“Culturally appropriate alternative medicines” for leukemia may mean death

This is the Sarah Hershberger case only with Native healing treatments.

Dr. to Ojibwes, “anyone who says that traditional medicine works should be thrown in jail”

McMaster Children’s Hospital delivered a message to the Sault family Wednesday with an ultimatum; either bring their daughter Makayla back to McMaster or another hospital for chemotherapy, or treat the child with exclusively with alternative therapy via Ongwehowe Onongwatri:to (traditional medicines) and get reported to the Children’s Aid Society for failure to protect your child.

McMaster Children’s Hospital staff are aware that the Ojibwe family has been treating their 11 year old daughter with Ongwehowe Onongwatri:yo: (indigenous medicines) via a traditional healer on Six Nations. However they said that because there are no studies done to give hard statistics on the efficacy of using Ongwehowe Onongwatri:yo in treating Acute Lymphoblastic Leukaemia with a positive Philladelphia chromosome, the hospital is viewing the Sault family’s choice of following Makayla’s wishes to use traditional medicines instead of chemotherapy as failing to provide proper medical care for the child.

Now, the family has taken additional steps to protect their rights and Makayla’s rights to use culturally appropriate alternative medicines. The New Credit First Nation Band Council has issued a letter of support to the family and stated in a meeting on Monday that they would unequivocally support the Sault family, and not permit anyone to forcibly remove the child from the reserve.

Makayla had major adverse reactions to the numerous chemotherapies that she was administered and as a result asked her parents to stop the treatments and instead give her traditional medicines. Current pharmaceutical protocol involving the type of cancer Makayla has is aggressive and involves a number of chemotherapies administered simultaneously. In one case, her mother says the 65lb child was given the adult dosage.

Sault said that McMaster presented options via a mediator Wednesday morning, saying while Makayla is being treated exclusively with Onongwatri:yo: on the New Credit First Nation the oncologists at McMaster still want to monitor her bloodwork through the family’s physician. However the hospital says they are now obligated under the Child and Family Services Act to report Makayla to the Children’s Aid Society as a “child in need of protection”.

The hospital officials have stated the use of these alternatives is “irrational”. It’s not. It’s belief-based so they appear to be acting rationally in their own frame of mind. Once again we are faced with almost a right to die argument. Can a child who is in agreement be FORCED to undergo treatment? I’m thinking there is no good answer here.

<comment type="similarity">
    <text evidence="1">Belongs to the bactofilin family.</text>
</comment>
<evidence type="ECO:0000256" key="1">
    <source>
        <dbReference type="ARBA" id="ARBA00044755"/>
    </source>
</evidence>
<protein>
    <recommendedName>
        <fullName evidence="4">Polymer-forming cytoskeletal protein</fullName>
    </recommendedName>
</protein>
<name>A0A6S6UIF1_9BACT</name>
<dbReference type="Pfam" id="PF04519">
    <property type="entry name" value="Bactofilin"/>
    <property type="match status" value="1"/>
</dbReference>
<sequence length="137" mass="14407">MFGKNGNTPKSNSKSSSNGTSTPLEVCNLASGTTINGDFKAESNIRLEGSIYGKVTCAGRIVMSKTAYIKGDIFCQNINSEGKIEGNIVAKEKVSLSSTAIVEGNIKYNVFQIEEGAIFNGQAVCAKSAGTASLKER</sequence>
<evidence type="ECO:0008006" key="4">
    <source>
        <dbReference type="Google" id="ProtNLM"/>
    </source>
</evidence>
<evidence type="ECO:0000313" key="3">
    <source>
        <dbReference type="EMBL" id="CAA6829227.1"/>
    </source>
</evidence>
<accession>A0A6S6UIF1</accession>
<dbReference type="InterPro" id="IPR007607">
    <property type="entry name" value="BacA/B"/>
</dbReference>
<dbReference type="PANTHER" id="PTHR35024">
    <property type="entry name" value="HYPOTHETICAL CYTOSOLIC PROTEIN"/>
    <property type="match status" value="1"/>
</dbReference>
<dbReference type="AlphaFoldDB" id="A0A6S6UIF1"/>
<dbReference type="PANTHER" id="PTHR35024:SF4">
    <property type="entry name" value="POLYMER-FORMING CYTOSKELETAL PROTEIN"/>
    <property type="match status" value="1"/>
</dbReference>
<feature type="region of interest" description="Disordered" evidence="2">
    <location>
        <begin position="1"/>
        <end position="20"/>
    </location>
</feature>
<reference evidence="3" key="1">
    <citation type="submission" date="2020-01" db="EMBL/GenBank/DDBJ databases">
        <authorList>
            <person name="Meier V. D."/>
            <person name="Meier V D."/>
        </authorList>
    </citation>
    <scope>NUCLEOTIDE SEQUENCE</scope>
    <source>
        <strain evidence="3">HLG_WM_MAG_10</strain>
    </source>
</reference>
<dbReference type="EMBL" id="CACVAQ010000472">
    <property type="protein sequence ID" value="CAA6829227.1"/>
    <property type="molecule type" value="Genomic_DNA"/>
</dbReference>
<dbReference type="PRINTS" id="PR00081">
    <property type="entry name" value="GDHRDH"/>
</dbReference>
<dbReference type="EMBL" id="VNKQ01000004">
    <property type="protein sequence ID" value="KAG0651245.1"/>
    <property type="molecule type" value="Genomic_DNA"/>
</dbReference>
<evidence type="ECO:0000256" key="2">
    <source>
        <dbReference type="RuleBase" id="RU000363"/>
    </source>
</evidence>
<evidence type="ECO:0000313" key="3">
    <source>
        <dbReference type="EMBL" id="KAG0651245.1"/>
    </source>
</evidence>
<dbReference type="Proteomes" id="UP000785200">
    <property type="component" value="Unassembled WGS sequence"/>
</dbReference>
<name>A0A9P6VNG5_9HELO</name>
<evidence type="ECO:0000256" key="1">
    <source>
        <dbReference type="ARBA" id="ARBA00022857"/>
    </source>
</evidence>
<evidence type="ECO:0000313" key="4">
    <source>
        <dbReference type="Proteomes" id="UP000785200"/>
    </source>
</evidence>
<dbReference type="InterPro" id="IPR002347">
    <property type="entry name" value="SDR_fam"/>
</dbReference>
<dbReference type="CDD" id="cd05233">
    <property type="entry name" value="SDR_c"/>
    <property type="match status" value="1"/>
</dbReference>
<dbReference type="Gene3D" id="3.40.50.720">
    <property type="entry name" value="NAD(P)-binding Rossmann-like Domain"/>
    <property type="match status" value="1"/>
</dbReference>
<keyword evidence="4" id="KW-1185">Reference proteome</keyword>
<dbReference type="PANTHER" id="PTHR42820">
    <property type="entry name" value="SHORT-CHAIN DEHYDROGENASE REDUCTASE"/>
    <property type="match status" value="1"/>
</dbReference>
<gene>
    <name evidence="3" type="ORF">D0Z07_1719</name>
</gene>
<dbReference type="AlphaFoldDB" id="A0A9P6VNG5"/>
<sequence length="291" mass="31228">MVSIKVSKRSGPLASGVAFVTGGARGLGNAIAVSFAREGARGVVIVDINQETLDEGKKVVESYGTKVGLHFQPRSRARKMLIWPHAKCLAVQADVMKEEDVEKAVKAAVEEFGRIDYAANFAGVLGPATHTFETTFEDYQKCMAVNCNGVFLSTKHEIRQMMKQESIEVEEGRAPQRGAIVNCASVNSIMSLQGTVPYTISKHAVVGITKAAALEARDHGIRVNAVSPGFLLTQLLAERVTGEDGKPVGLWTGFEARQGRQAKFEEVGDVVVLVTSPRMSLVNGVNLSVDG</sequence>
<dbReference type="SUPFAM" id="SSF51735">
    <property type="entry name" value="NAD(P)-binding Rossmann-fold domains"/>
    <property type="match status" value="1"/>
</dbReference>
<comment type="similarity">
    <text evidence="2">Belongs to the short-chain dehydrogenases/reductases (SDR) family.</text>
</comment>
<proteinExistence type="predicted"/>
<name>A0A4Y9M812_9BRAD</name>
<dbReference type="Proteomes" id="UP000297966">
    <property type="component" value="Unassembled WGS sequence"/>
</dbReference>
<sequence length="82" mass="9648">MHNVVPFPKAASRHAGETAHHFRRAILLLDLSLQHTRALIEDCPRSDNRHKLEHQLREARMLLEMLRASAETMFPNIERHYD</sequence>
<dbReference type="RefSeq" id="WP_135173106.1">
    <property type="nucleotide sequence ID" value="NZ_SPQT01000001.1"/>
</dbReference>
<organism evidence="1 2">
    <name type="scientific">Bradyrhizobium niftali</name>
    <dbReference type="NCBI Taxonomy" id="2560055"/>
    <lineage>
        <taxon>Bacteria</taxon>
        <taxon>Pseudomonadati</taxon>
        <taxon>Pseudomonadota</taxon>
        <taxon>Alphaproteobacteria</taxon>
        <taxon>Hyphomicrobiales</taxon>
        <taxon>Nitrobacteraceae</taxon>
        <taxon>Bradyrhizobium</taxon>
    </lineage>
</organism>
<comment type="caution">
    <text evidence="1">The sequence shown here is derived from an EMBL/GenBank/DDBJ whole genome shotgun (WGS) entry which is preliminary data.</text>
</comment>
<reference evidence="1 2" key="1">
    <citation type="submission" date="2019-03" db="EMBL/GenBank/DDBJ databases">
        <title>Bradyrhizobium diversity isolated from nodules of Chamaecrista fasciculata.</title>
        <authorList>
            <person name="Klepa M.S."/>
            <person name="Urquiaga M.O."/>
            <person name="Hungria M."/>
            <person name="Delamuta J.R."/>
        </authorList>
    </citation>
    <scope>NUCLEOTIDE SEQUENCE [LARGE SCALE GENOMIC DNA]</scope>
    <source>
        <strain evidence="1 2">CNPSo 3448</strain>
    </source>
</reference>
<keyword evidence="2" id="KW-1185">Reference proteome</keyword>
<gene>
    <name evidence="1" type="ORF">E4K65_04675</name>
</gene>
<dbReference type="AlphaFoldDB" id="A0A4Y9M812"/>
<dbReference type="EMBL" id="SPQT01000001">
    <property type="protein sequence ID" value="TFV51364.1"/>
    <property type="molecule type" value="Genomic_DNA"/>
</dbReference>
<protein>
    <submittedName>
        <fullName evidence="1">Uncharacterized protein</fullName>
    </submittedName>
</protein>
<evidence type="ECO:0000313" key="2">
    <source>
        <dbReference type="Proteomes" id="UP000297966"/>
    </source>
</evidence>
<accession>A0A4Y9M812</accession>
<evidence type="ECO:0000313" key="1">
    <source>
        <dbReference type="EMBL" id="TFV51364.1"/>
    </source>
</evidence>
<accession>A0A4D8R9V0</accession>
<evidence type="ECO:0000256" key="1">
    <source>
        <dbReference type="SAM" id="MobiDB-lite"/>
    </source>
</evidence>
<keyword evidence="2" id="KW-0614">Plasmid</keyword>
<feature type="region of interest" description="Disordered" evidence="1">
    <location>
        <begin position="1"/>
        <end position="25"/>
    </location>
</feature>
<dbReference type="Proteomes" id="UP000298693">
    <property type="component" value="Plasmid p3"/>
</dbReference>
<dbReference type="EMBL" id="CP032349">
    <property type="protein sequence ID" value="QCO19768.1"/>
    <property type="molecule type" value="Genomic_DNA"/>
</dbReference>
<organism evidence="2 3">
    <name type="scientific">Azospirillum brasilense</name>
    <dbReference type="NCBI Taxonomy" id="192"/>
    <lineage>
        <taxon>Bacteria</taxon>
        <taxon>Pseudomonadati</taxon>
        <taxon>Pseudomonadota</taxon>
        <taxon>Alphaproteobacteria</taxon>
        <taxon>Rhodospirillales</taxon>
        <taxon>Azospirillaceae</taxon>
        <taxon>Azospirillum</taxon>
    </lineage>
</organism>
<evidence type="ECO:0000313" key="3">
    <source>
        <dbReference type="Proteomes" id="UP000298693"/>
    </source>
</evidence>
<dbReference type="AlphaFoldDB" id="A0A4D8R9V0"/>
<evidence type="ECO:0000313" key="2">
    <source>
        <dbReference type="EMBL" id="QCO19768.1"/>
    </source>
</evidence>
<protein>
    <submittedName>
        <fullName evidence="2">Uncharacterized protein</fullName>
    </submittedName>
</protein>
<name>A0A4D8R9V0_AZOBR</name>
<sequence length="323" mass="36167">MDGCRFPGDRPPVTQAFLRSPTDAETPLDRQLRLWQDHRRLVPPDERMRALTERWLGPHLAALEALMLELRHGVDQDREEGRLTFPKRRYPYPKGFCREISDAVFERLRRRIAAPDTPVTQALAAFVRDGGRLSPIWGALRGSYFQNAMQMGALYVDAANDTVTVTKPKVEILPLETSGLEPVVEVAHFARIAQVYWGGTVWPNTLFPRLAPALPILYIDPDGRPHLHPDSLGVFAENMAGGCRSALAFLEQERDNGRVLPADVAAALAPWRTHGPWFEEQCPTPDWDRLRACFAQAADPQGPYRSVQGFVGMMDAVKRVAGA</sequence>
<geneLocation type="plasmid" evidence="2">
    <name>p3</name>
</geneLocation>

This issue of using traditional meds may be brought up at the United Nations Permanent Forum on Indigenous Issues. There may be an existing law that is strong enough to protect her wishes: According to Article 24 of the United Nations Declaration on the Rights of Indigenous Peoples, endorsed by Canada, indigenous people have the right to utilize traditional medicines without discrimination and they cannot be forcibly removed from their traditional territory.

Tip: Mike Weinberg

  4 comments for ““Culturally appropriate alternative medicines” for leukemia may mean death

  1. Frederick
    May 15, 2014 at 12:38 AM

    That’s sad, and it is cruel to say it but, my sympathies to the parents, because you just killed your kid. Of course side effect of aggressive treatments are bad, I could understand a mature adult who had a full life to prefer dying instead of going through it. But a kid, this girl have all the life before her. Sad. It’s hard, the temptation of blaming the parents are strong, but they have live in this belief system all their life, and of course some of it might work ( like “aspirin”), so like you said, for them it is rational

  2. busterggi
    May 15, 2014 at 8:24 AM

    “Culturally appropriate alternative medicines” for ANYTHING may mean death

    Fixed it.

  3. Andrew
    May 15, 2014 at 10:33 AM

    How about we let them do their voodoo but also have to get the modern medicine? Unless there is a case of drug interference it should placate most cases of religiousness.

  4. May 15, 2014 at 2:10 PM

    It might be more the Two Row report that is emphasizing ‘traditional medicine’ over the Saults’ own belief that Jesus made an apparition to her daughter – there are no other media sources that have interviewed the Saults, and the daughter only says that she “started another form of treatment” after leaving the hospital in the video, but talks a great deal about Jesus’ apparition, who told her she was healed. Her parents on their facebook page relate that their daughter spoke at a Ted Shuttlesworth Crusade a few days ago, and said that everything had turned around, presumably for the better, after the apparition.

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